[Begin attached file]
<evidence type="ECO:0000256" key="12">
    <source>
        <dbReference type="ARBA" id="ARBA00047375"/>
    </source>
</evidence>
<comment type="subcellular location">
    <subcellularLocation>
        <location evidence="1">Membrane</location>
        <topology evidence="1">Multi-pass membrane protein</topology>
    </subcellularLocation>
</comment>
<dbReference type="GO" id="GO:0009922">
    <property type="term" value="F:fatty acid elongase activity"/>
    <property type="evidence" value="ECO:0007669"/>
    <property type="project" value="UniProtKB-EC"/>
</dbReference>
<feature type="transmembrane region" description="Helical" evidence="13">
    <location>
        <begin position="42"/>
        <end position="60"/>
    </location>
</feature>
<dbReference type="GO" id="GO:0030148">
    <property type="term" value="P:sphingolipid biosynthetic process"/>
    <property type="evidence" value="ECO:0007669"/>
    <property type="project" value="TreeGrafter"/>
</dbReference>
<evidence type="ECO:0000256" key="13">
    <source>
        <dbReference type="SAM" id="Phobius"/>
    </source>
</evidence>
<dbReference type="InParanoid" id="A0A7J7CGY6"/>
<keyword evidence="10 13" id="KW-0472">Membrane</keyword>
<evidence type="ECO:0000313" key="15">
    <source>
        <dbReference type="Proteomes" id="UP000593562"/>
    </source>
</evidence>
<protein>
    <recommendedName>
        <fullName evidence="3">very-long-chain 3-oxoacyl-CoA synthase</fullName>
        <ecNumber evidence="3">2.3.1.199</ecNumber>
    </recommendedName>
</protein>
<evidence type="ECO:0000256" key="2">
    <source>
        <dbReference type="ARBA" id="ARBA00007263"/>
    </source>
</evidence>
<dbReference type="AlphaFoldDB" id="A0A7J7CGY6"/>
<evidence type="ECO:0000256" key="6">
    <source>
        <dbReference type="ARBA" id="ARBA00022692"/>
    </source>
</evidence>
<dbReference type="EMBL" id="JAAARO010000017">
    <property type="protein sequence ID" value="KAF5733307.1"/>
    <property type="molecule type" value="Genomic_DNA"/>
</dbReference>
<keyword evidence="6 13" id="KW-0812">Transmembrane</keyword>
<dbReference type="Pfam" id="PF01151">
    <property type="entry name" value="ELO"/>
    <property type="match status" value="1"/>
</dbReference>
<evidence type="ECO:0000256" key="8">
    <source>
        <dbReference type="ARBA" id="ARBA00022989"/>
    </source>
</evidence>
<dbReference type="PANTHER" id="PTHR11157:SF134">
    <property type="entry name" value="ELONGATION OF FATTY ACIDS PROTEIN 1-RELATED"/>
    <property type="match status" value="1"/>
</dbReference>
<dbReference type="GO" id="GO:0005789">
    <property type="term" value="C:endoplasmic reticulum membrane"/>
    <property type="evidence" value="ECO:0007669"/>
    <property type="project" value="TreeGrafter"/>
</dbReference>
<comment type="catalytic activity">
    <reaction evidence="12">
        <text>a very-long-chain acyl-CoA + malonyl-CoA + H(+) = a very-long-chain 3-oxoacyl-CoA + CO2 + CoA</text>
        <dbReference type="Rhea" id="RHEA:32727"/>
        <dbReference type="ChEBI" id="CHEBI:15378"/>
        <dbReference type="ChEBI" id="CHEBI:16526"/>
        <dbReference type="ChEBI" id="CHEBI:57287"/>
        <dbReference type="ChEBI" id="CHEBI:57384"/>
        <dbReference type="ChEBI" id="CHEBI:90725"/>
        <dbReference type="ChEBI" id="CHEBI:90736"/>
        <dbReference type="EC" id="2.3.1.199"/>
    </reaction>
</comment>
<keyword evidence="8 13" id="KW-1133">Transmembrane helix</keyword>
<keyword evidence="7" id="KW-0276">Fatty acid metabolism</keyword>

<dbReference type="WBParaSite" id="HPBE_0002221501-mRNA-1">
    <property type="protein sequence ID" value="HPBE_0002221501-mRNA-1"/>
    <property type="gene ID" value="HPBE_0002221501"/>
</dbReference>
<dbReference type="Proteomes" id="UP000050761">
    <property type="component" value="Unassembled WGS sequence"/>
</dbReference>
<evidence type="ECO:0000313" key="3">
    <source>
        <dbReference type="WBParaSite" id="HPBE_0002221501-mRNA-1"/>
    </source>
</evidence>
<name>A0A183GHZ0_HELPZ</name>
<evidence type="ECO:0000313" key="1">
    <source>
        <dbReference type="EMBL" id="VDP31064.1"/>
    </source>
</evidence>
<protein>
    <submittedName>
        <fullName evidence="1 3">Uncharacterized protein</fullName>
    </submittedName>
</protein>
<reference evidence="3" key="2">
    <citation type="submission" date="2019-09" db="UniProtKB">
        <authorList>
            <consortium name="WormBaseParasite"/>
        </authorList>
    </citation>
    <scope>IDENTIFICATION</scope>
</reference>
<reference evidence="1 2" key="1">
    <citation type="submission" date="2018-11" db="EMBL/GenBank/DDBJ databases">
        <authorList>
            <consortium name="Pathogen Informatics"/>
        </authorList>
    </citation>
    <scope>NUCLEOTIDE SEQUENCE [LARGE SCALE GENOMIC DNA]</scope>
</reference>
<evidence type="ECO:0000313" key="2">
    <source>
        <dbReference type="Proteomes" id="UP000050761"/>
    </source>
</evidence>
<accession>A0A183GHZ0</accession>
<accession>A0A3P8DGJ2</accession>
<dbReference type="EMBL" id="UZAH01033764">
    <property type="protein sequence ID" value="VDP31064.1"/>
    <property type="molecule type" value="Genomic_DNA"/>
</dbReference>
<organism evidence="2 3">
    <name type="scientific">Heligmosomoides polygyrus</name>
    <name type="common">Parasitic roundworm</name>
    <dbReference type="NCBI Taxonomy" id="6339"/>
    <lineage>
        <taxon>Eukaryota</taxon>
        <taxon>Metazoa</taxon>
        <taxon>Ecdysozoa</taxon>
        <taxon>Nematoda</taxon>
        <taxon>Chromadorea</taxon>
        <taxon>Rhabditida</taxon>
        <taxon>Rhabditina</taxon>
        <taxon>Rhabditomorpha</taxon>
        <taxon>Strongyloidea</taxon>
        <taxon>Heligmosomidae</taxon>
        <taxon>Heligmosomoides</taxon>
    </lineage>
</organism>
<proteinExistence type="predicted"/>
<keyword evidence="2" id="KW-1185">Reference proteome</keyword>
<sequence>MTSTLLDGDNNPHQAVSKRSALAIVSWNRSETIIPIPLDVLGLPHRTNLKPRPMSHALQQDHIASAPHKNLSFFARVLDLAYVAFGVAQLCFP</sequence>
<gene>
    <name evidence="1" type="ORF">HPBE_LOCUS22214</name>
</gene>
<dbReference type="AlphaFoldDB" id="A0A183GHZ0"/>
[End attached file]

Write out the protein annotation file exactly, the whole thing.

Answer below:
<evidence type="ECO:0000256" key="12">
    <source>
        <dbReference type="ARBA" id="ARBA00047375"/>
    </source>
</evidence>
<comment type="subcellular location">
    <subcellularLocation>
        <location evidence="1">Membrane</location>
        <topology evidence="1">Multi-pass membrane protein</topology>
    </subcellularLocation>
</comment>
<dbReference type="GO" id="GO:0009922">
    <property type="term" value="F:fatty acid elongase activity"/>
    <property type="evidence" value="ECO:0007669"/>
    <property type="project" value="UniProtKB-EC"/>
</dbReference>
<feature type="transmembrane region" description="Helical" evidence="13">
    <location>
        <begin position="42"/>
        <end position="60"/>
    </location>
</feature>
<dbReference type="GO" id="GO:0030148">
    <property type="term" value="P:sphingolipid biosynthetic process"/>
    <property type="evidence" value="ECO:0007669"/>
    <property type="project" value="TreeGrafter"/>
</dbReference>
<evidence type="ECO:0000256" key="13">
    <source>
        <dbReference type="SAM" id="Phobius"/>
    </source>
</evidence>
<dbReference type="InParanoid" id="A0A7J7CGY6"/>
<keyword evidence="10 13" id="KW-0472">Membrane</keyword>
<evidence type="ECO:0000313" key="15">
    <source>
        <dbReference type="Proteomes" id="UP000593562"/>
    </source>
</evidence>
<protein>
    <recommendedName>
        <fullName evidence="3">very-long-chain 3-oxoacyl-CoA synthase</fullName>
        <ecNumber evidence="3">2.3.1.199</ecNumber>
    </recommendedName>
</protein>
<evidence type="ECO:0000256" key="2">
    <source>
        <dbReference type="ARBA" id="ARBA00007263"/>
    </source>
</evidence>
<dbReference type="AlphaFoldDB" id="A0A7J7CGY6"/>
<evidence type="ECO:0000256" key="6">
    <source>
        <dbReference type="ARBA" id="ARBA00022692"/>
    </source>
</evidence>
<dbReference type="EMBL" id="JAAARO010000017">
    <property type="protein sequence ID" value="KAF5733307.1"/>
    <property type="molecule type" value="Genomic_DNA"/>
</dbReference>
<keyword evidence="6 13" id="KW-0812">Transmembrane</keyword>
<dbReference type="Pfam" id="PF01151">
    <property type="entry name" value="ELO"/>
    <property type="match status" value="1"/>
</dbReference>
<evidence type="ECO:0000256" key="8">
    <source>
        <dbReference type="ARBA" id="ARBA00022989"/>
    </source>
</evidence>
<dbReference type="PANTHER" id="PTHR11157:SF134">
    <property type="entry name" value="ELONGATION OF FATTY ACIDS PROTEIN 1-RELATED"/>
    <property type="match status" value="1"/>
</dbReference>
<dbReference type="GO" id="GO:0005789">
    <property type="term" value="C:endoplasmic reticulum membrane"/>
    <property type="evidence" value="ECO:0007669"/>
    <property type="project" value="TreeGrafter"/>
</dbReference>
<comment type="catalytic activity">
    <reaction evidence="12">
        <text>a very-long-chain acyl-CoA + malonyl-CoA + H(+) = a very-long-chain 3-oxoacyl-CoA + CO2 + CoA</text>
        <dbReference type="Rhea" id="RHEA:32727"/>
        <dbReference type="ChEBI" id="CHEBI:15378"/>
        <dbReference type="ChEBI" id="CHEBI:16526"/>
        <dbReference type="ChEBI" id="CHEBI:57287"/>
        <dbReference type="ChEBI" id="CHEBI:57384"/>
        <dbReference type="ChEBI" id="CHEBI:90725"/>
        <dbReference type="ChEBI" id="CHEBI:90736"/>
        <dbReference type="EC" id="2.3.1.199"/>
    </reaction>
</comment>
<keyword evidence="8 13" id="KW-1133">Transmembrane helix</keyword>
<keyword evidence="7" id="KW-0276">Fatty acid metabolism</keyword>

<dbReference type="WBParaSite" id="HPBE_0002221501-mRNA-1">
    <property type="protein sequence ID" value="HPBE_0002221501-mRNA-1"/>
    <property type="gene ID" value="HPBE_0002221501"/>
</dbReference>
<dbReference type="Proteomes" id="UP000050761">
    <property type="component" value="Unassembled WGS sequence"/>
</dbReference>
<evidence type="ECO:0000313" key="3">
    <source>
        <dbReference type="WBParaSite" id="HPBE_0002221501-mRNA-1"/>
    </source>
</evidence>
<name>A0A183GHZ0_HELPZ</name>
<evidence type="ECO:0000313" key="1">
    <source>
        <dbReference type="EMBL" id="VDP31064.1"/>
    </source>
</evidence>
<protein>
    <submittedName>
        <fullName evidence="1 3">Uncharacterized protein</fullName>
    </submittedName>
</protein>
<reference evidence="3" key="2">
    <citation type="submission" date="2019-09" db="UniProtKB">
        <authorList>
            <consortium name="WormBaseParasite"/>
        </authorList>
    </citation>
    <scope>IDENTIFICATION</scope>
</reference>
<reference evidence="1 2" key="1">
    <citation type="submission" date="2018-11" db="EMBL/GenBank/DDBJ databases">
        <authorList>
            <consortium name="Pathogen Informatics"/>
        </authorList>
    </citation>
    <scope>NUCLEOTIDE SEQUENCE [LARGE SCALE GENOMIC DNA]</scope>
</reference>
<evidence type="ECO:0000313" key="2">
    <source>
        <dbReference type="Proteomes" id="UP000050761"/>
    </source>
</evidence>
<accession>A0A183GHZ0</accession>
<accession>A0A3P8DGJ2</accession>
<dbReference type="EMBL" id="UZAH01033764">
    <property type="protein sequence ID" value="VDP31064.1"/>
    <property type="molecule type" value="Genomic_DNA"/>
</dbReference>
<organism evidence="2 3">
    <name type="scientific">Heligmosomoides polygyrus</name>
    <name type="common">Parasitic roundworm</name>
    <dbReference type="NCBI Taxonomy" id="6339"/>
    <lineage>
        <taxon>Eukaryota</taxon>
        <taxon>Metazoa</taxon>
        <taxon>Ecdysozoa</taxon>
        <taxon>Nematoda</taxon>
        <taxon>Chromadorea</taxon>
        <taxon>Rhabditida</taxon>
        <taxon>Rhabditina</taxon>
        <taxon>Rhabditomorpha</taxon>
        <taxon>Strongyloidea</taxon>
        <taxon>Heligmosomidae</taxon>
        <taxon>Heligmosomoides</taxon>
    </lineage>
</organism>
<proteinExistence type="predicted"/>
<keyword evidence="2" id="KW-1185">Reference proteome</keyword>
<sequence>MTSTLLDGDNNPHQAVSKRSALAIVSWNRSETIIPIPLDVLGLPHRTNLKPRPMSHALQQDHIASAPHKNLSFFARVLDLAYVAFGVAQLCFP</sequence>
<gene>
    <name evidence="1" type="ORF">HPBE_LOCUS22214</name>
</gene>
<dbReference type="AlphaFoldDB" id="A0A183GHZ0"/>